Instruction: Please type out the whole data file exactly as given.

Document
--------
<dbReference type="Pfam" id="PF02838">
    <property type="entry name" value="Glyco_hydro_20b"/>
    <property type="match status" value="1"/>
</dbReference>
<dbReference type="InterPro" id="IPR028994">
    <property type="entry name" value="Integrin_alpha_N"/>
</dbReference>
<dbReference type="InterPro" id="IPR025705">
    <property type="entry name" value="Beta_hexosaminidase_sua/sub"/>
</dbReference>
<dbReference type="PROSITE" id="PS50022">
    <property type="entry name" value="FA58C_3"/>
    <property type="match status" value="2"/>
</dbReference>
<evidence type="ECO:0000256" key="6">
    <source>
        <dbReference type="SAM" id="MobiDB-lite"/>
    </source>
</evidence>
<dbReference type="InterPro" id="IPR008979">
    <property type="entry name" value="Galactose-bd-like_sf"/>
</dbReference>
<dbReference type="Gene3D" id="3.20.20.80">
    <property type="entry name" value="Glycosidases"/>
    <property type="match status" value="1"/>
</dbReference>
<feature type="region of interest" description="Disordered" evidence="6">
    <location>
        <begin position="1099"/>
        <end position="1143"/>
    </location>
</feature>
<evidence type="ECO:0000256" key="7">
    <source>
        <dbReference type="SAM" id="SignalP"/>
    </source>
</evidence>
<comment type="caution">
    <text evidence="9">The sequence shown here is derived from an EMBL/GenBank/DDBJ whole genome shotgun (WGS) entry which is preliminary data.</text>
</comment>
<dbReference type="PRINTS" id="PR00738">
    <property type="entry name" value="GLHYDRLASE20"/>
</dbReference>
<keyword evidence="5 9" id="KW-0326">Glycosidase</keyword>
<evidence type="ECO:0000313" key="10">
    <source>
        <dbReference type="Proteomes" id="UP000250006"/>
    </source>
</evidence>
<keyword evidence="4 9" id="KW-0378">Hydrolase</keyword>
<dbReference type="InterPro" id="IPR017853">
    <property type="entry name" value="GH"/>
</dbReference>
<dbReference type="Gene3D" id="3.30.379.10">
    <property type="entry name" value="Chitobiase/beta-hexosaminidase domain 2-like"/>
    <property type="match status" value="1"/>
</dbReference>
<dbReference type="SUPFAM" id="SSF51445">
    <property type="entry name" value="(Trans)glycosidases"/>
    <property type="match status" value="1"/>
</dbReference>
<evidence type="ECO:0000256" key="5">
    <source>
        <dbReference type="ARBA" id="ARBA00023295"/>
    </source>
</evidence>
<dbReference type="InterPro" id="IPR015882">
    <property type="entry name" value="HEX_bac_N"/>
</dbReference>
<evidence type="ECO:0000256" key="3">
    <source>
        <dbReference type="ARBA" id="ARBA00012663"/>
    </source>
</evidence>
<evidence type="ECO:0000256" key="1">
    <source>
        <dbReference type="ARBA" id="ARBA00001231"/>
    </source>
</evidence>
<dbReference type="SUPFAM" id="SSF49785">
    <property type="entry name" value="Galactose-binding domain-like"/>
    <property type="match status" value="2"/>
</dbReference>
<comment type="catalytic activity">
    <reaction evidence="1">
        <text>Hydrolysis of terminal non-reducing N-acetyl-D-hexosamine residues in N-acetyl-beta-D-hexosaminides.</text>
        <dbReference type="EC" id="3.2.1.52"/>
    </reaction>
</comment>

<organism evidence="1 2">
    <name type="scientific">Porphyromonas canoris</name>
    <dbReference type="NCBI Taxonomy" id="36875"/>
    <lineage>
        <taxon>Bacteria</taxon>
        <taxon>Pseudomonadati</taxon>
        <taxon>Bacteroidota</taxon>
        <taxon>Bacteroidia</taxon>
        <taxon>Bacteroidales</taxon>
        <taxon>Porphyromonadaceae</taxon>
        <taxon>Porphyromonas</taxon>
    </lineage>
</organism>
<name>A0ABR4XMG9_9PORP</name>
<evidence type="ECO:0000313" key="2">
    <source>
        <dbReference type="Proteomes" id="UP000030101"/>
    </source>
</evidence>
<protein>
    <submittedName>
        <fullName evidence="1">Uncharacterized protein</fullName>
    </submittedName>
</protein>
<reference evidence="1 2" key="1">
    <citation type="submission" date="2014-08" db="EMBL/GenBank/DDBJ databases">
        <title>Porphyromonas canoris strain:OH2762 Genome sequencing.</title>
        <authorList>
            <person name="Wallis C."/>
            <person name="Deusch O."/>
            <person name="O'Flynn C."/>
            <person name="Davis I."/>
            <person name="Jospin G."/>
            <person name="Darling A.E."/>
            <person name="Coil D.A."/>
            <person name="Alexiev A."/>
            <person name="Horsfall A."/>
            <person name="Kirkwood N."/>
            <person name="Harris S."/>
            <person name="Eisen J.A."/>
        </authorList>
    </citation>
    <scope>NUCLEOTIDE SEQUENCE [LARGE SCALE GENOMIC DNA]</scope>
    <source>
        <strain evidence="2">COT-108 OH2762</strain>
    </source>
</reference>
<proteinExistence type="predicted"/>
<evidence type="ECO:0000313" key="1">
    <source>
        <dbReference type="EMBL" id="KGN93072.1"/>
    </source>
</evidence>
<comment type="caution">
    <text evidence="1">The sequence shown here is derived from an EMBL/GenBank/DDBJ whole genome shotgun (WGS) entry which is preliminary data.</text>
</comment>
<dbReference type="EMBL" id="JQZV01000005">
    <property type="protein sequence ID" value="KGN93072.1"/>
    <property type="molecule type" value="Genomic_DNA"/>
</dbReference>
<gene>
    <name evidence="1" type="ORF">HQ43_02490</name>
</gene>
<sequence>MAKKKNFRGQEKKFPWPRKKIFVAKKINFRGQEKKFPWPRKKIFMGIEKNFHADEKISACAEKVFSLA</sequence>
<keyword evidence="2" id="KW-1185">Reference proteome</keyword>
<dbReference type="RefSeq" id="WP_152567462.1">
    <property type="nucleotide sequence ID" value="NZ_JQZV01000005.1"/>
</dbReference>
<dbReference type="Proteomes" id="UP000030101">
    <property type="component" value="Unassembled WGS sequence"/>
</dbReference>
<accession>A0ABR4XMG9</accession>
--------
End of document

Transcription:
<dbReference type="Pfam" id="PF02838">
    <property type="entry name" value="Glyco_hydro_20b"/>
    <property type="match status" value="1"/>
</dbReference>
<dbReference type="InterPro" id="IPR028994">
    <property type="entry name" value="Integrin_alpha_N"/>
</dbReference>
<dbReference type="InterPro" id="IPR025705">
    <property type="entry name" value="Beta_hexosaminidase_sua/sub"/>
</dbReference>
<dbReference type="PROSITE" id="PS50022">
    <property type="entry name" value="FA58C_3"/>
    <property type="match status" value="2"/>
</dbReference>
<evidence type="ECO:0000256" key="6">
    <source>
        <dbReference type="SAM" id="MobiDB-lite"/>
    </source>
</evidence>
<dbReference type="InterPro" id="IPR008979">
    <property type="entry name" value="Galactose-bd-like_sf"/>
</dbReference>
<dbReference type="Gene3D" id="3.20.20.80">
    <property type="entry name" value="Glycosidases"/>
    <property type="match status" value="1"/>
</dbReference>
<feature type="region of interest" description="Disordered" evidence="6">
    <location>
        <begin position="1099"/>
        <end position="1143"/>
    </location>
</feature>
<evidence type="ECO:0000256" key="7">
    <source>
        <dbReference type="SAM" id="SignalP"/>
    </source>
</evidence>
<comment type="caution">
    <text evidence="9">The sequence shown here is derived from an EMBL/GenBank/DDBJ whole genome shotgun (WGS) entry which is preliminary data.</text>
</comment>
<dbReference type="PRINTS" id="PR00738">
    <property type="entry name" value="GLHYDRLASE20"/>
</dbReference>
<keyword evidence="5 9" id="KW-0326">Glycosidase</keyword>
<evidence type="ECO:0000313" key="10">
    <source>
        <dbReference type="Proteomes" id="UP000250006"/>
    </source>
</evidence>
<keyword evidence="4 9" id="KW-0378">Hydrolase</keyword>
<dbReference type="InterPro" id="IPR017853">
    <property type="entry name" value="GH"/>
</dbReference>
<dbReference type="Gene3D" id="3.30.379.10">
    <property type="entry name" value="Chitobiase/beta-hexosaminidase domain 2-like"/>
    <property type="match status" value="1"/>
</dbReference>
<dbReference type="SUPFAM" id="SSF51445">
    <property type="entry name" value="(Trans)glycosidases"/>
    <property type="match status" value="1"/>
</dbReference>
<evidence type="ECO:0000256" key="5">
    <source>
        <dbReference type="ARBA" id="ARBA00023295"/>
    </source>
</evidence>
<dbReference type="InterPro" id="IPR015882">
    <property type="entry name" value="HEX_bac_N"/>
</dbReference>
<evidence type="ECO:0000256" key="3">
    <source>
        <dbReference type="ARBA" id="ARBA00012663"/>
    </source>
</evidence>
<evidence type="ECO:0000256" key="1">
    <source>
        <dbReference type="ARBA" id="ARBA00001231"/>
    </source>
</evidence>
<dbReference type="SUPFAM" id="SSF49785">
    <property type="entry name" value="Galactose-binding domain-like"/>
    <property type="match status" value="2"/>
</dbReference>
<comment type="catalytic activity">
    <reaction evidence="1">
        <text>Hydrolysis of terminal non-reducing N-acetyl-D-hexosamine residues in N-acetyl-beta-D-hexosaminides.</text>
        <dbReference type="EC" id="3.2.1.52"/>
    </reaction>
</comment>

<organism evidence="1 2">
    <name type="scientific">Porphyromonas canoris</name>
    <dbReference type="NCBI Taxonomy" id="36875"/>
    <lineage>
        <taxon>Bacteria</taxon>
        <taxon>Pseudomonadati</taxon>
        <taxon>Bacteroidota</taxon>
        <taxon>Bacteroidia</taxon>
        <taxon>Bacteroidales</taxon>
        <taxon>Porphyromonadaceae</taxon>
        <taxon>Porphyromonas</taxon>
    </lineage>
</organism>
<name>A0ABR4XMG9_9PORP</name>
<evidence type="ECO:0000313" key="2">
    <source>
        <dbReference type="Proteomes" id="UP000030101"/>
    </source>
</evidence>
<protein>
    <submittedName>
        <fullName evidence="1">Uncharacterized protein</fullName>
    </submittedName>
</protein>
<reference evidence="1 2" key="1">
    <citation type="submission" date="2014-08" db="EMBL/GenBank/DDBJ databases">
        <title>Porphyromonas canoris strain:OH2762 Genome sequencing.</title>
        <authorList>
            <person name="Wallis C."/>
            <person name="Deusch O."/>
            <person name="O'Flynn C."/>
            <person name="Davis I."/>
            <person name="Jospin G."/>
            <person name="Darling A.E."/>
            <person name="Coil D.A."/>
            <person name="Alexiev A."/>
            <person name="Horsfall A."/>
            <person name="Kirkwood N."/>
            <person name="Harris S."/>
            <person name="Eisen J.A."/>
        </authorList>
    </citation>
    <scope>NUCLEOTIDE SEQUENCE [LARGE SCALE GENOMIC DNA]</scope>
    <source>
        <strain evidence="2">COT-108 OH2762</strain>
    </source>
</reference>
<proteinExistence type="predicted"/>
<evidence type="ECO:0000313" key="1">
    <source>
        <dbReference type="EMBL" id="KGN93072.1"/>
    </source>
</evidence>
<comment type="caution">
    <text evidence="1">The sequence shown here is derived from an EMBL/GenBank/DDBJ whole genome shotgun (WGS) entry which is preliminary data.</text>
</comment>
<dbReference type="EMBL" id="JQZV01000005">
    <property type="protein sequence ID" value="KGN93072.1"/>
    <property type="molecule type" value="Genomic_DNA"/>
</dbReference>
<gene>
    <name evidence="1" type="ORF">HQ43_02490</name>
</gene>
<sequence>MAKKKNFRGQEKKFPWPRKKIFVAKKINFRGQEKKFPWPRKKIFMGIEKNFHADEKISACAEKVFSLA</sequence>
<keyword evidence="2" id="KW-1185">Reference proteome</keyword>
<dbReference type="RefSeq" id="WP_152567462.1">
    <property type="nucleotide sequence ID" value="NZ_JQZV01000005.1"/>
</dbReference>
<dbReference type="Proteomes" id="UP000030101">
    <property type="component" value="Unassembled WGS sequence"/>
</dbReference>
<accession>A0ABR4XMG9</accession>